A personal micro-credit scheme is proposed by the Dept of Social Protection whereby people who might otherwise have to go to moneylenders will be able to access small loans quickly and with just minor credit checks.
A pilot scheme could be in place by September making loans of up to €1000 available through post offices and credit unions.
Government sources say there will be a significant involvement by the Money Advice And Budgeting Service (MABS) and St Vincent de Paul to ensure people don’t seek loans they cannot afford.
The scheme has been welcomed by the St Vincent de Paul as it will expand access to affordable credit to those who can least afford the interest rates of the moneylenders who are often their only option for an small loan when the need arises.
Typically clients would be low to middle income earners or people on social welfare who may have been refused loans by the banks. The aim is to break the hold of the moneylenders both licensed and illegal who often charge up to 260% interest making it impossible for hard pressed borrowers to ever clear their debts.
These loans are expected to have interest rates of up to 12%.
The need for a personal microloan scheme
Despite the economic recovery, poverty is still at a very high level, and many people not only can’t save for occasions or unexpected events, but are forced to go into debt for day to day living expenses.
The CSO figures show that 650,000 adults live in a “credit constraint” household.
360,000 people borrow from moneylenders.
The demand for microloans is expected to be up to 293,000.
Microloan schemes do work
A report by George Gloukoviezof of UCD shows that microloan schemes work. It mentions similar schemes abroad such as; Scotcash, which has been operating since 2007 making average loans of £531 typically repaid over 42 weeks, and StepUP Loans, a partnership between Good Shepherd Microfinance management and National Australia Bank which has a default rate of just 1%.
The report also cites Microbank Spain, which since 2007 has been catering for families with annual incomes below €18,000 and operates through 5,700 branches of the mainstream Caixabank.
The report proposes that loans of up to €2000 should be made available here depending on repayment capability and estimates that up to 360,000 people could benefit from such loans.
Effects of the scheme
The main effect will be in providing an alternative to moneylenders for people who have no other access to credit, due perhaps to unemployment, pre-existing debt or poor credit ratings.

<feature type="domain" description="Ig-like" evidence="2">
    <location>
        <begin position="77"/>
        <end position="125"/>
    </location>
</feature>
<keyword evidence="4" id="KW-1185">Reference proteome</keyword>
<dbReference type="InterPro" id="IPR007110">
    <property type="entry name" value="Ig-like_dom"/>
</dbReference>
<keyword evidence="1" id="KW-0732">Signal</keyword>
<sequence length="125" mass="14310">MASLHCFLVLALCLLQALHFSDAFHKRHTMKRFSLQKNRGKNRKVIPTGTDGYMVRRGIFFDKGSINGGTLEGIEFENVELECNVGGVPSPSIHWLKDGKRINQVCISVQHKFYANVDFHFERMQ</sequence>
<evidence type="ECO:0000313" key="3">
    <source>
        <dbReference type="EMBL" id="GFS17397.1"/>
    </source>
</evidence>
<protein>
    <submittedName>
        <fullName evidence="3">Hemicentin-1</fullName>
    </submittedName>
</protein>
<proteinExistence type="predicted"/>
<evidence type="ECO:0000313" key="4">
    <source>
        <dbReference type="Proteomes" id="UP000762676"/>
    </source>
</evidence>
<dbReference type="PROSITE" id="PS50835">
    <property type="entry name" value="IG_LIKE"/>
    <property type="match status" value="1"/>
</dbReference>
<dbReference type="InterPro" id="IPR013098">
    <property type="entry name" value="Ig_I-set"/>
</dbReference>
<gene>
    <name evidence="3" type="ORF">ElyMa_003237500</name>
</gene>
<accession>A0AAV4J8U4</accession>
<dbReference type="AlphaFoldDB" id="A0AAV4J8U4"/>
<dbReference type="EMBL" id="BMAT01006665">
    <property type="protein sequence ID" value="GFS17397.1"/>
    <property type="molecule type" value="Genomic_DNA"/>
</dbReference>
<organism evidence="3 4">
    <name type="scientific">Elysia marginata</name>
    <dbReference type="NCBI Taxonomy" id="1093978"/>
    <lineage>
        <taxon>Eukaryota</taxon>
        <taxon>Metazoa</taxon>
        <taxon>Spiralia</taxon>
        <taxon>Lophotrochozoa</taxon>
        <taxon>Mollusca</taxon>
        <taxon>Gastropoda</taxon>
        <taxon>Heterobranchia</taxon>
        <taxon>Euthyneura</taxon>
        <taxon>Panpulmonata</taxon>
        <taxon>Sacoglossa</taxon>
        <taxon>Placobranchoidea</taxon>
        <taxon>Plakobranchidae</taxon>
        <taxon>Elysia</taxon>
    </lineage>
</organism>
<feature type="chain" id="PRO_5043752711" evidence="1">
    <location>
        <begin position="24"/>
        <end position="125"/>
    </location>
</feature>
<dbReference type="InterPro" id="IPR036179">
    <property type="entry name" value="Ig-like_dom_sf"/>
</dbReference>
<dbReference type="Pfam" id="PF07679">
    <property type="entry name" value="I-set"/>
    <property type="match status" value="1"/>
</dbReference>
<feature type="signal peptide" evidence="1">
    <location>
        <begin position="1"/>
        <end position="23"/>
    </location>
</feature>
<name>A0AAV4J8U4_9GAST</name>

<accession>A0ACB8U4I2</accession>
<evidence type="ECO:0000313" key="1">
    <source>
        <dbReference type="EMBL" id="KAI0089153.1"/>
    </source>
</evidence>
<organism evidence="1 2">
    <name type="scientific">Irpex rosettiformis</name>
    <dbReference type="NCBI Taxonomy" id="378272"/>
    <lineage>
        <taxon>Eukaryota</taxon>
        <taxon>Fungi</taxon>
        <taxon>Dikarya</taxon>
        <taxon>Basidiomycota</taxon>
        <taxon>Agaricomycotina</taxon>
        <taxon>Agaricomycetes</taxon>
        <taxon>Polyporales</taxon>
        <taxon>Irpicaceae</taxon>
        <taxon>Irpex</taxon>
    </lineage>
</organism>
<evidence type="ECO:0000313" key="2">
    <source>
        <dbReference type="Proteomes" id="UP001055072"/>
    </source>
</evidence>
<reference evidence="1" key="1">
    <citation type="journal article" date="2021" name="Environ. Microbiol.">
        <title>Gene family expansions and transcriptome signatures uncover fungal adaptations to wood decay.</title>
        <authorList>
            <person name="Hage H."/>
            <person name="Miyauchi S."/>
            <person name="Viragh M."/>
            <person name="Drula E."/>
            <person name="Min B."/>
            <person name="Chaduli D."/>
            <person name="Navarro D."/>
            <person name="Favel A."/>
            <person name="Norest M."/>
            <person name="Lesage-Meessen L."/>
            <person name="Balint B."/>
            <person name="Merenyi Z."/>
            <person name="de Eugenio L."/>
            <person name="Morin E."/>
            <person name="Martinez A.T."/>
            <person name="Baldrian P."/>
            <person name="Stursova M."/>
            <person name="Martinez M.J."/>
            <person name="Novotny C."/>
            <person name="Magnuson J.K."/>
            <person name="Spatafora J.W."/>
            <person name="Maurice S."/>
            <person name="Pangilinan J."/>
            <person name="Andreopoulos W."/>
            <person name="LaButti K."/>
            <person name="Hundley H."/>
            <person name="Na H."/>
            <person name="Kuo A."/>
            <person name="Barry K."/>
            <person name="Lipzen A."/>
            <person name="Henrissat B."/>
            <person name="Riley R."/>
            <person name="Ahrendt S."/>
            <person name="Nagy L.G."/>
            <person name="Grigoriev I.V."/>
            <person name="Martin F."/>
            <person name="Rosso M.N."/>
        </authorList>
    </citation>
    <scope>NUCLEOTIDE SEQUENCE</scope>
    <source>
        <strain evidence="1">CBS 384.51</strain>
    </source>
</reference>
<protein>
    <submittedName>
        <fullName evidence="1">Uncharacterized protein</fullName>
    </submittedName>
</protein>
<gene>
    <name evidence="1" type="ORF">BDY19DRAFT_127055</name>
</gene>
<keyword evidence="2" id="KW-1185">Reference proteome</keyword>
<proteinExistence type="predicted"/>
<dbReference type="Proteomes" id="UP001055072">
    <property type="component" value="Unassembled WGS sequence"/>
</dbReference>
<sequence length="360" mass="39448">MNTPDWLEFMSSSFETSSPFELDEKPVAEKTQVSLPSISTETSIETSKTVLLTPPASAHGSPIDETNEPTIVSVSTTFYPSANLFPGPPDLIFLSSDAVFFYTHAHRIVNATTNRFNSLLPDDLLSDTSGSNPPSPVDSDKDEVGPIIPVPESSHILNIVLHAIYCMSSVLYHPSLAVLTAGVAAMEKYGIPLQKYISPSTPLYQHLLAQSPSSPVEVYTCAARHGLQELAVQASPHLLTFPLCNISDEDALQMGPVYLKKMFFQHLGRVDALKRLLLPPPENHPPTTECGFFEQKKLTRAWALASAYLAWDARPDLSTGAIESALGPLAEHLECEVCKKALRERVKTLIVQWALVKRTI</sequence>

A huge number of people use money lenders and the number could rise as high as 400,000 if nothing is done.
While most of these loans are relatively small, averaging at €500, the consequences can be far reaching with exorbitant interest rates and roll over loans, not to mention the bullyboy tactics of some of the less scrupulous illegal money lenders.
Welcome side effects of the scheme will be boosts to the country’s Post office and Credit Union networks both of which are in need of revival.
Personal impacts of microloans can include:
- Reduced borrowing from moneylenders
- Significant savings on high cost borrowing .
- Improvements in financial situation
- Improvements in money management skills and self-confidence
How it will work
The Personal Microcredit Scheme will be spearheaded by the Dept. of Social Protection and overseen by the Social Finance Foundation which was set up with €72m in funding from the banks with the aim of providing lending to financially excluded groups.
Borrowers can expect to get an answer to their loan application in under an hour at a Post Office or Credit Union.
Financial and budgeting advice would be available and recommended from organisations such as MABS, to ensure the borrowers would be able to cope with the loan.
People on social welfare would be required to have the repayments taken from their social welfare under the existing Household Budget Scheme administered by the Post Office whereby deductions are taken from social welfare payments to pay bills.
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No doubt news of this scheme will be further bad news for the money lending sector as it comes shortly after the recent case won by a Donegal couple against a major moneylender, the fallout from which could see thousands of people having their borrowings from money lenders wiped out and receiving compensation.
The Donegal couple had loans from Provident Personal Credit, but were illegally offered new loans before they paid off the old ones.
The couple complained to the ombudsman, won their case, and got compensation.
Now experts say that up to 100,000 people who are estimated to have had their moneylender loans illegally rolled over into new loans could be in line to have them written off and receive compensation.
In 2013 the Central Bank found that a quarter of the more than 360,000 customers of moneylenders were offered new loans before they had cleared their existing one.